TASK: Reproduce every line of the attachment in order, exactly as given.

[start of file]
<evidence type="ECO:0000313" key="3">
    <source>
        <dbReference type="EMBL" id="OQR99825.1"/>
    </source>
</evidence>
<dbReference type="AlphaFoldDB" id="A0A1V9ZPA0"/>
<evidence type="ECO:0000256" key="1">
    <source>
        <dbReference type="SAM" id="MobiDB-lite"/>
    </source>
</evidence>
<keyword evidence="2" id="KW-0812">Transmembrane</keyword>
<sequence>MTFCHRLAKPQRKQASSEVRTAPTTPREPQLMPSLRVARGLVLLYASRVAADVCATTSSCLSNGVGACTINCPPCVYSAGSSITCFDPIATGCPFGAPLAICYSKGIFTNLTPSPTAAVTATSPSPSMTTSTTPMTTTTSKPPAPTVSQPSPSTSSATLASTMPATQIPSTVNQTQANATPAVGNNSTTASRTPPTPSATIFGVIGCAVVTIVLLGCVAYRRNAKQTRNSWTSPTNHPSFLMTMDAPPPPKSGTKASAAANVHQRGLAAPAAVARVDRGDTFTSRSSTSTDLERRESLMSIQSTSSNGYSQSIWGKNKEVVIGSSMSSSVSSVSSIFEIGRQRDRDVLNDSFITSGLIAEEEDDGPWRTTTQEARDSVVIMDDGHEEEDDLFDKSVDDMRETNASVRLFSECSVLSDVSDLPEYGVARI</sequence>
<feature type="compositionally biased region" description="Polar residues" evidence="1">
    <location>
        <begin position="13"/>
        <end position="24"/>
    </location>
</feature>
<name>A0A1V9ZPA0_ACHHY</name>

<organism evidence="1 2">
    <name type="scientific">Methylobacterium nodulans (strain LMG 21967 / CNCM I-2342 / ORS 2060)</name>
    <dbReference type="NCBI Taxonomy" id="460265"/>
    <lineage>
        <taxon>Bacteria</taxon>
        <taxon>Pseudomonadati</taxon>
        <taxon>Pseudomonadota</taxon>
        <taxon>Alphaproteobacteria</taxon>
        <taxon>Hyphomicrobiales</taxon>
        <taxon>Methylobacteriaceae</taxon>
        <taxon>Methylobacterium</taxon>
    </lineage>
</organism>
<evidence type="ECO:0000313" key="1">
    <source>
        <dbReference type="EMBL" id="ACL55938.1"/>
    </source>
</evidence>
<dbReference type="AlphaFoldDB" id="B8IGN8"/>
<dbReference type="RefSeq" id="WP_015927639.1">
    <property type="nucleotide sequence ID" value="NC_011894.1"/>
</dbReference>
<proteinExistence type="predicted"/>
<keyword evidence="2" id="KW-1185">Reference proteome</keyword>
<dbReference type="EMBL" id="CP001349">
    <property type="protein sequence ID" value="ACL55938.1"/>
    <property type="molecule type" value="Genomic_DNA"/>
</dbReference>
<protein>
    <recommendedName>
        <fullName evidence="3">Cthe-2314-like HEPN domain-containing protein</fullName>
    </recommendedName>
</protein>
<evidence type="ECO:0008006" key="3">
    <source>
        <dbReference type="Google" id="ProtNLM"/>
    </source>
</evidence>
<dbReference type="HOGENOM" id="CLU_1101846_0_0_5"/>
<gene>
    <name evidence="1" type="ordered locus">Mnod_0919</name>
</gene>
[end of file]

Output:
<evidence type="ECO:0000313" key="3">
    <source>
        <dbReference type="EMBL" id="OQR99825.1"/>
    </source>
</evidence>
<dbReference type="AlphaFoldDB" id="A0A1V9ZPA0"/>
<evidence type="ECO:0000256" key="1">
    <source>
        <dbReference type="SAM" id="MobiDB-lite"/>
    </source>
</evidence>
<keyword evidence="2" id="KW-0812">Transmembrane</keyword>
<sequence>MTFCHRLAKPQRKQASSEVRTAPTTPREPQLMPSLRVARGLVLLYASRVAADVCATTSSCLSNGVGACTINCPPCVYSAGSSITCFDPIATGCPFGAPLAICYSKGIFTNLTPSPTAAVTATSPSPSMTTSTTPMTTTTSKPPAPTVSQPSPSTSSATLASTMPATQIPSTVNQTQANATPAVGNNSTTASRTPPTPSATIFGVIGCAVVTIVLLGCVAYRRNAKQTRNSWTSPTNHPSFLMTMDAPPPPKSGTKASAAANVHQRGLAAPAAVARVDRGDTFTSRSSTSTDLERRESLMSIQSTSSNGYSQSIWGKNKEVVIGSSMSSSVSSVSSIFEIGRQRDRDVLNDSFITSGLIAEEEDDGPWRTTTQEARDSVVIMDDGHEEEDDLFDKSVDDMRETNASVRLFSECSVLSDVSDLPEYGVARI</sequence>
<feature type="compositionally biased region" description="Polar residues" evidence="1">
    <location>
        <begin position="13"/>
        <end position="24"/>
    </location>
</feature>
<name>A0A1V9ZPA0_ACHHY</name>

<organism evidence="1 2">
    <name type="scientific">Methylobacterium nodulans (strain LMG 21967 / CNCM I-2342 / ORS 2060)</name>
    <dbReference type="NCBI Taxonomy" id="460265"/>
    <lineage>
        <taxon>Bacteria</taxon>
        <taxon>Pseudomonadati</taxon>
        <taxon>Pseudomonadota</taxon>
        <taxon>Alphaproteobacteria</taxon>
        <taxon>Hyphomicrobiales</taxon>
        <taxon>Methylobacteriaceae</taxon>
        <taxon>Methylobacterium</taxon>
    </lineage>
</organism>
<evidence type="ECO:0000313" key="1">
    <source>
        <dbReference type="EMBL" id="ACL55938.1"/>
    </source>
</evidence>
<dbReference type="AlphaFoldDB" id="B8IGN8"/>
<dbReference type="RefSeq" id="WP_015927639.1">
    <property type="nucleotide sequence ID" value="NC_011894.1"/>
</dbReference>
<proteinExistence type="predicted"/>
<keyword evidence="2" id="KW-1185">Reference proteome</keyword>
<dbReference type="EMBL" id="CP001349">
    <property type="protein sequence ID" value="ACL55938.1"/>
    <property type="molecule type" value="Genomic_DNA"/>
</dbReference>
<protein>
    <recommendedName>
        <fullName evidence="3">Cthe-2314-like HEPN domain-containing protein</fullName>
    </recommendedName>
</protein>
<evidence type="ECO:0008006" key="3">
    <source>
        <dbReference type="Google" id="ProtNLM"/>
    </source>
</evidence>
<dbReference type="HOGENOM" id="CLU_1101846_0_0_5"/>
<gene>
    <name evidence="1" type="ordered locus">Mnod_0919</name>
</gene>